Amanda H. California

College: the effort to advance with a price.

We are the generation of breaking boundaries and little green papers have more power over us.

Dear Future President,

Almost a decade ago, my brother left our quiet neighborhood in the outskirts of Santa Clara, California to go pursue a higher education in UCSC, or the University of California, Santa Cruz. The house ran lonesome with a heavy weight upon our shoulders: of a nest one nestling empty, and a wallet thousands of dollars gone. Though I was barely as tall as the counter top, I scavenged through papers in search of something to doodle on and was later scolded when my parents had explained that they were their "adult letters;" unpaid bills from the university after my brother had decided to resign from that school and switch majors. My mother was building a business and maintaining it on her own terms, as my father struggled keeping a steady job to help pay off for my brother's student debts. As I climb up higher and higher into the grades and near the dreaded bills to come, I come to realize: "How will my family manage to send me off to college as well?"

My brother was a full-time student staying up until the sun climbed past the hills and greeted our home a good morning to finish and polish his school assignments after a long day of work, raking in as much money a minimum-wage job could offer to support our family pay his tuition. Sometimes, I complained and threw dangerous fits of fiery rage whenever my parents wouldn't buy me a toy from the Disney store that just release, but I later came to realize that those few dollars could, and did, contribute to the gradual payoff of my brother's previous school's tuition and the current school. My family was literally scraping up money from wherever they could and spending as little so they could to pay for education. 

I am in no way implying that you, the face of our nation itself, have a lesser knowledge of the problem that faces many families sending their "babies" off to a college to become engineers, doctors, or whatnot, and I am very well aware that colleges offer students and their families financial aid- but is that really the best you could do? Are loans of thousands upon thousands of dollars the best you can do for a family who struggles keeping itself on its feet, let alone sending a student to college? Is overworking a student with exams, lectures, and hours in a minimum wage work worth your profits? Scholarships are granted to only a select few, and what if a student isn't the brightest star in the sky, what if the student isn't an all A's student, but are determined and willing to push themselves past their mental capacities to grasp more? Remember, Einstein wasn't the smartest kid in the class either.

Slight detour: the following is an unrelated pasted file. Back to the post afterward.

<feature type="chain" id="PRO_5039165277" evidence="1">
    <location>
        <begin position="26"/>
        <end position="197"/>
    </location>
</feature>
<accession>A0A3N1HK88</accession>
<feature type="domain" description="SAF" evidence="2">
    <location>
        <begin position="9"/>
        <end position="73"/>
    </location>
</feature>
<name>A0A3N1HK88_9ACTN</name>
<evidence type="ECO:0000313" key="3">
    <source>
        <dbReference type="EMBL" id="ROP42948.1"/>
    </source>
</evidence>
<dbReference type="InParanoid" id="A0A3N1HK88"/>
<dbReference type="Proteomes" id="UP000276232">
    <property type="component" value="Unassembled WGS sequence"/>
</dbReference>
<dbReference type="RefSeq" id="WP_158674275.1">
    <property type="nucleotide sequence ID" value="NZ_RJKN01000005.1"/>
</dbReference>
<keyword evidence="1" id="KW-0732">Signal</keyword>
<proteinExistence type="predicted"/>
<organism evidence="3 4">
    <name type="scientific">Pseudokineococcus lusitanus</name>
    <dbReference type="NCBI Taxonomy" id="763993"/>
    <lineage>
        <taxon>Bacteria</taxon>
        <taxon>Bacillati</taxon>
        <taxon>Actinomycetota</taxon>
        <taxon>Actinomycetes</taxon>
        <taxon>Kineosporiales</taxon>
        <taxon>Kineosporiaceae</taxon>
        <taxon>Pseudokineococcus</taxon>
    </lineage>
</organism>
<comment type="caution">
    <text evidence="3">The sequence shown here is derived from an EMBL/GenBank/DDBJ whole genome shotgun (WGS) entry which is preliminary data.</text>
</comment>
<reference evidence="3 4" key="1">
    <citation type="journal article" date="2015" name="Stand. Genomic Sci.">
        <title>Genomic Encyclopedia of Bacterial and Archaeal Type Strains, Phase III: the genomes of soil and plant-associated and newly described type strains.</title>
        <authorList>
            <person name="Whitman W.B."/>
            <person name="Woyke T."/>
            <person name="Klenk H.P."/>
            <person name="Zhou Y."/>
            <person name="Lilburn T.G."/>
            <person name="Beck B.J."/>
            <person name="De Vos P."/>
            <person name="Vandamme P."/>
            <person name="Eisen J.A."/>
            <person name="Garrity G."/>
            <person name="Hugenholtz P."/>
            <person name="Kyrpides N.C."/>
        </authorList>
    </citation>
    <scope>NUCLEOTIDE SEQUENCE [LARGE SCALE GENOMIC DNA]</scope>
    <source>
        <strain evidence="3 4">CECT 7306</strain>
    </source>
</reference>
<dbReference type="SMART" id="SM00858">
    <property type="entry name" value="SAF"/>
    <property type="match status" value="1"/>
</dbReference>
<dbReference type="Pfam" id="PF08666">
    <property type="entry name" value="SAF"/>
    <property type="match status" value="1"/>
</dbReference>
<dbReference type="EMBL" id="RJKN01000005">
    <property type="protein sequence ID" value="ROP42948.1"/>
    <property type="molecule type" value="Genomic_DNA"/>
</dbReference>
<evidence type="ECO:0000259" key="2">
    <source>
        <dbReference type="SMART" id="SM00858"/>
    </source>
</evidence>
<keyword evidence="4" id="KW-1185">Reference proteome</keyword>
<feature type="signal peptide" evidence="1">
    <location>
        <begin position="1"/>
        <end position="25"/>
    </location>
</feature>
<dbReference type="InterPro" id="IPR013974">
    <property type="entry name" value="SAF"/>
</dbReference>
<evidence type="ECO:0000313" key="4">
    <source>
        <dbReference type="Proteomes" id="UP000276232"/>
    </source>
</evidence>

New school programs are opening the doors and shedding light onto the new minds of the generation: minds with determination, insights, and plans to change the world. These middle school and high school programs are peeling away the blinds from these children and letting them realize that they have the power and ability to change the world, but once their time runs out from the free education of high school, they're only then to face the concrete wall of "NO" when the college of their dreams, the college who is known as the birthplace of some of history's most renowned names, is out of reach by the thousands of dollars.

Take this into consideration: geniuses can appear from all walks of life and are certainly not limited to the wealthy and the clean. The image of society is so plagued and blinded by the stigma that only the kids who eat steak and truffles for dinner and drive luxury cars can get into an Ivy League school and become cancer curers, breakthrough scientists, and politicians. The glass between reality and dreams is spat on and scrubbed with a dirty cloth so mercilessly, that it seems like only people who do come from successful schools and have powerful jobs are snobby and have millions of dollars in their pockets, not in their savings account. People from all walks of life, whether it be fortunate or unfortunate, have the potential to be the next person who changes the world. The only problem facing them is the big fat letter that comes in the mail with the number many families only pray to be the phone number of the school.

So, Future President of the United States of America- the president of a land of innovations and groundbreaking advances, are you willing to risk losing the world's chance of curing cancer, world hunger and poverty, pollution, and numerous problems, because a kid can't afford to pay for college? Would you rather wait for a rich kid from a mansion and big cars put an end to some of the world's most devastating problems in years to come, maybe not even in your lifetime, or let an ordinary kid with a mind who shines brighter than a thousand suns solve those problems today?


Amanda H.